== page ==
In order to do that I had to shutdown the process of emotionally connecting to other people. I locked myself away from the world and created a haven within myself, a place of solace and solitude, of silence and healing. I had finally washed my hands clean of other people and the desire to be with someone. I thought that I was finally free and content in my aloneness. Not loneliness, but peaceful aloneness.

All good things must come to an end I suppose. My aloneness was shattered by the cries of someone else and I felt compelled to reach out and save them from the cruelty of the world and from themselves. What I didn’t realize was that in time I would grow emotionally attached to this person, and it happened very very quickly.

Like a match being lit in the darkness, this rapid change in my world had illuminated the hope that I had tucked neatly away in the cedar chest of my forgotten ambitions. Emerging like a sunrise, it revealed all of the emotions I had removed from my life. I felt alive again, I saw hope for human connection again, I felt lifted up again. I felt compassion again, I felt that old familiar yearning to protect and care for someone else other than myself. As though I was no longer alone.

My thoughts were transformed, my heart was beginning to beat at a different pace, my perception of life became very different, it was no longer a cold and harsh place. Rather it was a place of opportunity, of growth, of comfort, of wonder, of promises kept. A dreamworld of sorts, a fantasy land, a place of make-believe. And so it was.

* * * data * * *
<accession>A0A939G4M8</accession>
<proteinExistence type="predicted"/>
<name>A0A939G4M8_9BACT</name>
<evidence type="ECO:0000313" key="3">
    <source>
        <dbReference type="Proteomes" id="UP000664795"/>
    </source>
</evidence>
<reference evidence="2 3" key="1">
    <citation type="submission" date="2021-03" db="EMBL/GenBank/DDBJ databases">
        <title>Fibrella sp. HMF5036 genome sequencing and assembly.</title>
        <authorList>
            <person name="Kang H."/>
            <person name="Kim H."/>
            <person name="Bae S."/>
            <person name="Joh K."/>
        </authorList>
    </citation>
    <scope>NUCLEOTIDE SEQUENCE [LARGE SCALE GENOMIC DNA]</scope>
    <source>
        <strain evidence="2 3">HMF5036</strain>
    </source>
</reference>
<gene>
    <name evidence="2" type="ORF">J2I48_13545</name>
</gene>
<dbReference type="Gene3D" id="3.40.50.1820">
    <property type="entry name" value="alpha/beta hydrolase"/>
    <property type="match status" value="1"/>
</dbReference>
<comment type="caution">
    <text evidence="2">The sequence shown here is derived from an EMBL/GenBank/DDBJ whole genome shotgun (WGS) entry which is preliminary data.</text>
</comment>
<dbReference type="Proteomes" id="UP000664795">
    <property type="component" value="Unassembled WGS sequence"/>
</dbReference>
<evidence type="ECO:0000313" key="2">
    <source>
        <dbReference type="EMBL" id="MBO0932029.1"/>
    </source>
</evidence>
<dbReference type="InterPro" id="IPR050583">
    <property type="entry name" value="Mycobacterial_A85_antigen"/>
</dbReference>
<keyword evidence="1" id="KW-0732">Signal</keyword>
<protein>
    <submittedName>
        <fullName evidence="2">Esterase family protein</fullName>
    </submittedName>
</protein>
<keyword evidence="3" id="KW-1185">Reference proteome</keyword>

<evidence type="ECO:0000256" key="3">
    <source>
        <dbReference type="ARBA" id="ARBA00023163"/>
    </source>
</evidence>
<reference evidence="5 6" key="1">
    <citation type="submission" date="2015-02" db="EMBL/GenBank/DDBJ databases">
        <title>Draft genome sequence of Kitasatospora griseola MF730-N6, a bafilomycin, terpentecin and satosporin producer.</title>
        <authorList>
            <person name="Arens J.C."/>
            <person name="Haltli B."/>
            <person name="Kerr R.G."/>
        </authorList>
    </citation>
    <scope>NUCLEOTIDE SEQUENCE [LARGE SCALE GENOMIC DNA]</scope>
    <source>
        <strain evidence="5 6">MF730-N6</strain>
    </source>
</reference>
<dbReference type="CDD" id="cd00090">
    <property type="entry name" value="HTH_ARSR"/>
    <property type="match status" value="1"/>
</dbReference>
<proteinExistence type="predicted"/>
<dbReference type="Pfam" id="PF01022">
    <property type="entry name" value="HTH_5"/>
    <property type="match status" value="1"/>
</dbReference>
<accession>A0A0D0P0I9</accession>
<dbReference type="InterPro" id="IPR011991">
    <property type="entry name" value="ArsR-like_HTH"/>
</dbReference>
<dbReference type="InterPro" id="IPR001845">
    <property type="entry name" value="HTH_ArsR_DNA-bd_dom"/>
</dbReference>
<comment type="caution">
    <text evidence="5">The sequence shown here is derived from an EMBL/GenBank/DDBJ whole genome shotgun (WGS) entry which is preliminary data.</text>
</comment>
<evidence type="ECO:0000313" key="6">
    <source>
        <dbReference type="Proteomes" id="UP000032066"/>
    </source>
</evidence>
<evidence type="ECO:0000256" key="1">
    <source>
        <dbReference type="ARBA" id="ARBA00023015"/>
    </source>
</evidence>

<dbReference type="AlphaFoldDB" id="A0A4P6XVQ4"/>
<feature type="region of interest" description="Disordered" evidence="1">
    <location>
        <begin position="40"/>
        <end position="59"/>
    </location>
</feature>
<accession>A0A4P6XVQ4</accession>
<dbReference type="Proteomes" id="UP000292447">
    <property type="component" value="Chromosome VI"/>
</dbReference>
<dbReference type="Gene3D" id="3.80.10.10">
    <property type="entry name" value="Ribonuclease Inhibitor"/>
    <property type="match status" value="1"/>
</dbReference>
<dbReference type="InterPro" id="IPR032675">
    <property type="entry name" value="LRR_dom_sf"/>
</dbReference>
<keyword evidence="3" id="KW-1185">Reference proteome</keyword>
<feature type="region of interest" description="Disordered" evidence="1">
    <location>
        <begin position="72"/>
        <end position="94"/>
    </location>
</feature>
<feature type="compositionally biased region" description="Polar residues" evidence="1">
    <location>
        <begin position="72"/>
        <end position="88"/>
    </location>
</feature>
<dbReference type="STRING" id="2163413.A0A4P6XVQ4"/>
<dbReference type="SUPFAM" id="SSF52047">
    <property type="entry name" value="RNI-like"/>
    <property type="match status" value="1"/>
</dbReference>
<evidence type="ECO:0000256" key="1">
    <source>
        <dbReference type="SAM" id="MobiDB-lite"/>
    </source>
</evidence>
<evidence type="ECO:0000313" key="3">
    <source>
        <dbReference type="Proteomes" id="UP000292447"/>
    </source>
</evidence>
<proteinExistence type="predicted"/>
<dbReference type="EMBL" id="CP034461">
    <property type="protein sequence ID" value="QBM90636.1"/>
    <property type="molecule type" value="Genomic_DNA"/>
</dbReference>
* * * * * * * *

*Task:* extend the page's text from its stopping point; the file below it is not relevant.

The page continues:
Friendship, feelings, love, these are not tangible things, only perceptions that we create. They only exist for as long as we believe they exist. Just as the dawn births the light that we need in order to see hope and believe in things we cannot force into being, the dusk inevitably brings the dying light of unrequited love.

Mixed signals and kind words were enough to woo me and convince me that becoming more than just friends was a possibility.

Secrets shared and pain revealed threw open the doorway of human connection and I felt as though trust and commitment were being sewn between our hearts. Spending so much time together and ambiguous actions led me to draw conclusions.

Every whim and worry expressed to me, was quickly met by my desire to care for and tend to their needs. Money, time, resources, all of it given with the hope that I was not being used, that my emotional needs would be tended too as well. Alas, I was wrong.

Torn from my chest was my heart, and it was kicked right into the friend-zone. I was but a chauffeur, an unpaid Uber driver, an errand boy, an ATM for free money, just a resource to be utilized. I was merely a fountain of compassion and comfort, used to replenish the lack of human contact in their life. There were no questions about how I was feeling, no expressed concern for my troubles, only the expectation that I would be there at every beck and call.

Like tearing a leech from my flesh, I removed them from my life. Now I am wounded and bleeding, feeling betrayed and used, depressed, broken, wondering how long I will have to walk alone once more into that dying light.